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"She wants no prayers of mine; but I do here pour forth," &c.
“What are the processions of the learned counsel himself, circuit after circuit? Merciful God! what is the state of Ireland, and where shall you find the wretched inhabitant of this land?" — Curran.
See also 2 Sam. ii. 27: 1 Kings xvii. 1: Ps. xl. 9: Rom. ix. I: 1 Cor. i. 10: Gal. i. 20: 1 Thess. ii. 5.
II. Oath. This mode of speech is often, in form, the same as profanity, but is felt to be entirely free from irreverence; it is employed, however, only when the emphasis is extreme. Modern eloquence rarely uses this figure. The following examples are illustrative:
"I say, by God! that man is a ruffian who shall after this presume to build upon such honest, artless conduct as an evidence of guilt."
Erskine, plea for Lord George Gordon.
See also oath of Demosthenes by those who fought at Marathon, and oaths uttered by Curran in plea for Rowan.
And see Gen. xlii. 15: 1 Sam. xvii. 45: 2 Sam. xix. 7: 1 Kings xviii. 15: 2 Cor. xi. 31.
12. Vision. In ordinary speech vision is the presentation of past, future, or distant scenes as though actually present. It is appropriately used in animated narration, and is found constantly enlivening the pages of the best historians. In oratory its use presupposes that the mind of the speaker is greatly moved. Vision, therefore appears ridiculous or bombast to the hearer, unless he is in full accord with
the animated condition of the speaker. It more frequently than otherwise involves personification, apostrophe, and, in dealing with past events, employs "the historic present." The following examples illustrate the appropriate use of this figure:
"I seem to myself to behold this city, the ornament of the earth, the capital of all nations, suddenly involved in one conflagration. I see before me the slaughtered heaps of citizens, lying unburied in the midst of their ruined country. The furious countenance of Cethegus rises to my view, while, with a savage joy, he is triumphing in your miseries."- Cicero.
Beyond that I seek not to penetrate the veil. God grant that in my day at least that curtain may not rise. God grant that on my vision never may be opened what lies behind. When my eyes shall be turned for the last time to behold the sun in heaven, may I not see him shining on the broken and dishonored fragments of a once glorious Union; on states dissevered, discordant, belligerent; on a land rent with civil feuds, or drenched, it may be, in fraternal blood. Let their last feeble and lingering gleam rather behold the gorgeous ensign of the republic, now known and honored through the earth, still full high advanced, its arms and trophies streaming in their original lustre, not a stripe erased or polluted, nor a single star obscured; bearing for its motto no such miserable interrogatory as What is all this worth?' nor those other words of delusion and folly, 'Liberty first, and the Union afterwards;' but everywhere spread all over in characters of living light, blazing on all its ample folds, and as they float over the sea, and over the land, and in every wind under the whole heavens, that other sentiment, dear to every American heart-Liberty and Union, now and forever, one and inseparable.'” — Webster.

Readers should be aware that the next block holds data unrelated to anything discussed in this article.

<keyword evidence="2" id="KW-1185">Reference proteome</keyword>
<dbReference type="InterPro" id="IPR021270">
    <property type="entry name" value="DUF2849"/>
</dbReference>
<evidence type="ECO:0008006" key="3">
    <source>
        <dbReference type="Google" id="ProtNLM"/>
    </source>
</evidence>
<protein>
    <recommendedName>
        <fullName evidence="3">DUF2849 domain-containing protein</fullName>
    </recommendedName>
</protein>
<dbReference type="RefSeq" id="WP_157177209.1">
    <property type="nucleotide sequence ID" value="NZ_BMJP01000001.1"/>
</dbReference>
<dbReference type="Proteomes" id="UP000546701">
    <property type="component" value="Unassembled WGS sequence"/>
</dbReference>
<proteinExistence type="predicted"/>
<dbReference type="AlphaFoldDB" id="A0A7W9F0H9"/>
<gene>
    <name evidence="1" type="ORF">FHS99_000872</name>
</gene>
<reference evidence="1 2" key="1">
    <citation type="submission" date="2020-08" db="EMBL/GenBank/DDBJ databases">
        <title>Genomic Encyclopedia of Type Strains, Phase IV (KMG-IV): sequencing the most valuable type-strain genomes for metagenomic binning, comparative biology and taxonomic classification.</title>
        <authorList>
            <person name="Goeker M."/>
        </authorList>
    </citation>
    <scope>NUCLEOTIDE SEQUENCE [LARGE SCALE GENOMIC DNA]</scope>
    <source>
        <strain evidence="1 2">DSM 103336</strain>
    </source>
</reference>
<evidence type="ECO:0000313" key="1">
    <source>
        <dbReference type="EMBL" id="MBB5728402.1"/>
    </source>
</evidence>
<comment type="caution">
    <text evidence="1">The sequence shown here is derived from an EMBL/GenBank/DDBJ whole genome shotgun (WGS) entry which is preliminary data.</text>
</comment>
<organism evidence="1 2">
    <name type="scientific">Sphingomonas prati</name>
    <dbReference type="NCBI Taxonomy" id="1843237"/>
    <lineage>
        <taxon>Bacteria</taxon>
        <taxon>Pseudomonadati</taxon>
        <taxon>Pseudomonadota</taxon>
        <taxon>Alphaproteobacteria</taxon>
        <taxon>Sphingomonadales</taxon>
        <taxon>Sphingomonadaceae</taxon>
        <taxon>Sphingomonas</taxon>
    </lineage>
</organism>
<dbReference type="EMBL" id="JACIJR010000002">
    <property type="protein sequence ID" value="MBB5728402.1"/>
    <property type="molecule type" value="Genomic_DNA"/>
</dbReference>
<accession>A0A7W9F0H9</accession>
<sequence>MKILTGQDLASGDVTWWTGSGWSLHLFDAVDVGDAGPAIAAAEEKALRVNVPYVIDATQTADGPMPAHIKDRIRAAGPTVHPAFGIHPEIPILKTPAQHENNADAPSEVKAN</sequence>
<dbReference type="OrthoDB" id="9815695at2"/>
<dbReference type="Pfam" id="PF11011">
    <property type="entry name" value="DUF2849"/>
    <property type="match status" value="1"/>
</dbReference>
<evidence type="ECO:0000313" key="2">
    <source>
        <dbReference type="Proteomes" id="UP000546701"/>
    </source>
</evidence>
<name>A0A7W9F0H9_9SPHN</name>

"Do you think that whoso could by adequate description bring before you that winter of the Pilgrims — its brief sunshine, the nights of storm slow waning; the damp and icy breath felt to the pillow of the dying; its destitutions; its contrast with all their former experiences in life; its utter isolation and loneliness; its deathbeds and burials; its memories, its apprehensions, its hopes; the consolations of the prudent, the prayers of the pious; the occasional cheerful hymn in which the strong heart threw off its burden, and, asserting its unvanquished nature, went up like a bird of dawn to the skies: do you think that whoso could describe them waiting in that defile, lonelier and darker than Thermopylæ, for a morning that might never dawn; or might show them when it did a mightier army than the Persian, raised as in act to strike, — would he not sketch a scene of more difficult and rarer heroism?"